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ENGLISH GCSE SHOULD CAPITAL PUNISHMENT BE REINTRODUCED INTO THE UK? The Anglo Saxons first introduced capital punishment in Britain. It is a lethal infliction of death as punishment for violating the law. It was part of justice for many centuries. In the 18th and early 19th century, there were about seventeen offences, for which a death sentence was carried out. These included murder, attempted murder, arson, rape, sodomy, forgery, uttering (passing forged or counterfeit monies or bills), coining, robbery, highway robbery (in many cases, this was the offence of street robbery, that we would now call mugging), housebreaking, robbery in a dwelling house, returning from transportation, cutting and maiming (grievous bodily harm), and horse, cattle or sheep stealing. At the start of the century, the mandatory punishment for murder, was death by hanging, this was done in public to attract large crowds in the hope it would deter them from crime. This changed in 1868; it became law for executions to be carried out in private, within the walls of county prisons. The parliament suspended this form of punishment for five years in 1965; it was then abolished completely in 1969. ...read more.


It is evident that dead criminals cannot commit any further crimes, either within prison, after escaping, or being released from it. They should be made to suffer for the crime they have committed. Murderers deprive themselves of their human rights when they take a life. This form of punishment can also save the non-violent prisoners from the hands of these killers, as they are often terrorised by convicted murderers. A murder shatters many lives, not just the victim's but their family and friends who are tormented by the fact the killer lives, while the victim cannot. We also see murderers get off on grounds of diminished responsibility or use plea-bargaining; this removes peoples' faith in our justice system and we have no guarantee the government will not release offenders, who then may go on to re-offend. The rates for unlawful killings in Britain more than doubled since abolition of capital punishment. Between 1965 and 1998, people who have been released after serving life sentences have committed seventy-one murders. It also eases the burden on taxpayers by not having to support the criminals, any spare money the country has, would be better spent on the old, young and sick, rather than the long-term imprisonment of criminals. ...read more.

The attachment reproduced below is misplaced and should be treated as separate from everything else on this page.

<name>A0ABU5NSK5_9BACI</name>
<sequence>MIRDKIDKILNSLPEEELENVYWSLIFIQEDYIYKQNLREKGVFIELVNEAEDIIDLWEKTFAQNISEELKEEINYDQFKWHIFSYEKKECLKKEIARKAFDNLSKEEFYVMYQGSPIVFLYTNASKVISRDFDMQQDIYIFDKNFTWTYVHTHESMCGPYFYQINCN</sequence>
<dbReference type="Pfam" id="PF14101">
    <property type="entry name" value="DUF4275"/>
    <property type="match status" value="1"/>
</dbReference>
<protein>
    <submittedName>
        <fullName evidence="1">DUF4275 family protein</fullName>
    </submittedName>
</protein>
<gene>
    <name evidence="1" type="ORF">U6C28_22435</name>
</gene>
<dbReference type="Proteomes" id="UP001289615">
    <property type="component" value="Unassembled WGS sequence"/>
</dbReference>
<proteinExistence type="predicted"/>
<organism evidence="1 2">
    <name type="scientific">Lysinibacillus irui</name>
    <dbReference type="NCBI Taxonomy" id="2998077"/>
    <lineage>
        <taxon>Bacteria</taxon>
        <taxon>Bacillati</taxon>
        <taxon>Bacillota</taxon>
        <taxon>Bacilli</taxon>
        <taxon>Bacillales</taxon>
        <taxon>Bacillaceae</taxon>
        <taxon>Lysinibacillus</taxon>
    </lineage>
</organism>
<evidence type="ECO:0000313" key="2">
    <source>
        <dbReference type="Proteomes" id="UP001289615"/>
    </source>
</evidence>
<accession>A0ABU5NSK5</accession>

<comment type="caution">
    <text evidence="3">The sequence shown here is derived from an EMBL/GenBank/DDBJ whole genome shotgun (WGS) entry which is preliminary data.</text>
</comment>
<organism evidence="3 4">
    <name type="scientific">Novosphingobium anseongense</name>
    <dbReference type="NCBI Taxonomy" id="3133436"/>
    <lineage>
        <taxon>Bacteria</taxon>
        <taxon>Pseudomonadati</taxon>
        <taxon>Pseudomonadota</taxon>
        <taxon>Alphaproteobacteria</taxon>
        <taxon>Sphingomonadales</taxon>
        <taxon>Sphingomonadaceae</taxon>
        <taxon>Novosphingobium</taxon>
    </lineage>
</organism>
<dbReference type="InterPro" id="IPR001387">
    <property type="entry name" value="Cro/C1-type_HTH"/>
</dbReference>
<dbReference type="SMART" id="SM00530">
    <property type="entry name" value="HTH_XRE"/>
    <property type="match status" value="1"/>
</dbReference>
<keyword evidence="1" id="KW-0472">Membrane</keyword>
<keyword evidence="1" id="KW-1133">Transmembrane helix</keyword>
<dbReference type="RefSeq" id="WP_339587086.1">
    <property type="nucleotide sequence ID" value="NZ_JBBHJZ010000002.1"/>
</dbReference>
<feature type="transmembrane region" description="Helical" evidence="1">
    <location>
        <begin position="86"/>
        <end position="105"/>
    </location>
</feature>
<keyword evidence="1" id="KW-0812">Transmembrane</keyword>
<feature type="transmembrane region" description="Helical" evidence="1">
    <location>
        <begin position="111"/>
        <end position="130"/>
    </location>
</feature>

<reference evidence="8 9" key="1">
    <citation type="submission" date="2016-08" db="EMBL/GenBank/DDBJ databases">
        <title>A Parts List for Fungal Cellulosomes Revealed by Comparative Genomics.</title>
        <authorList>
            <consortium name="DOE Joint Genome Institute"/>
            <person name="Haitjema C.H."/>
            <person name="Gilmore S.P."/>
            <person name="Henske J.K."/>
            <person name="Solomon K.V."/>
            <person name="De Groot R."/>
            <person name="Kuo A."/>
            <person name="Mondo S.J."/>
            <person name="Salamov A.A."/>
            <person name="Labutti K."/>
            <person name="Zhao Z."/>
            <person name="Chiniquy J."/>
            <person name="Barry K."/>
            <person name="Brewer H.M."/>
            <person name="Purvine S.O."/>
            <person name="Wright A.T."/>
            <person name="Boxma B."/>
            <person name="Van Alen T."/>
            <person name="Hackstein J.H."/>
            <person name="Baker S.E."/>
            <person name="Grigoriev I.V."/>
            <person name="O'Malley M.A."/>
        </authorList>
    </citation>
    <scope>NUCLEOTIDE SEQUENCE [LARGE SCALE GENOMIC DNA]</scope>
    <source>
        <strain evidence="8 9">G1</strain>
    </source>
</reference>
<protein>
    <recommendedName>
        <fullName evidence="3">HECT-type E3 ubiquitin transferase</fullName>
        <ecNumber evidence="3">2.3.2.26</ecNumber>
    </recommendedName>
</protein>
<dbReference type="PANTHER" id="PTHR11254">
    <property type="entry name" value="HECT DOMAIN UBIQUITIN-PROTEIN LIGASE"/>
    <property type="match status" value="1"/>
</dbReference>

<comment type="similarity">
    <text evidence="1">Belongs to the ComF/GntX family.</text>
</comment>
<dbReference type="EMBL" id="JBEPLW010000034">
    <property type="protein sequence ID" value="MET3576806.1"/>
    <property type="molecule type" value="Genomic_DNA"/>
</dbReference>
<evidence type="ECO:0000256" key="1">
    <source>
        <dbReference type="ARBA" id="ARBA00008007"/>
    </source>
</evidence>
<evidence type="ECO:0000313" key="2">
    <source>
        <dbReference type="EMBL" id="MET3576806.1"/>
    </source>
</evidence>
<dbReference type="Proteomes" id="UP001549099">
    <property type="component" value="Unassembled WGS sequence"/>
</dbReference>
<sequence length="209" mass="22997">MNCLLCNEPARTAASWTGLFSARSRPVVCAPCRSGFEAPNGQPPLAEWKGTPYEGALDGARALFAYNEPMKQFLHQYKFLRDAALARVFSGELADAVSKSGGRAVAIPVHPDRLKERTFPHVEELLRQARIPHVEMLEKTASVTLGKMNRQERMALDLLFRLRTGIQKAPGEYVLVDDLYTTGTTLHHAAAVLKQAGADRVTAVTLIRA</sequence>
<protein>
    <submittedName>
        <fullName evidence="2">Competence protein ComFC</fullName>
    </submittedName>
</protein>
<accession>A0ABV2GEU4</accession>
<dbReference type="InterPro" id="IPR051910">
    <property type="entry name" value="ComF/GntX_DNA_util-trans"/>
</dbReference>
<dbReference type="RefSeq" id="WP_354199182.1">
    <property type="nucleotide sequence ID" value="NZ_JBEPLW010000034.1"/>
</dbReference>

Many people believe capital punishment does not belong in a civilised society. I believe it is needed, as we do not live in a civilised society, if we did, then there would be no crime. The innocent of society should be protected against the violence of criminals. The system in place now is not preventing crime, jail is not a deterrent as the criminals get light sentences, due to overcrowding, but jails are overcrowded for one reason, more criminals than cells. This then leads to them being released from prison early, with a high risk of them re-offending. I am personally against a life sentence for murder as it fails. It is expensive and largely pointless as it only removes criminals from society for a given period. This is a soft option and needs to be corrected. Capital punishment ought to be tried again, maybe barbaric times call for barbaric measures, but safeguards should be put in place and any doubt would automatically negate its use. Terrible crimes should be met with terrible punishment and maybe the knowledge that the ultimate punishment was there, might act as a deterrent. Gillian Waters 04/12/2007 ...read more.

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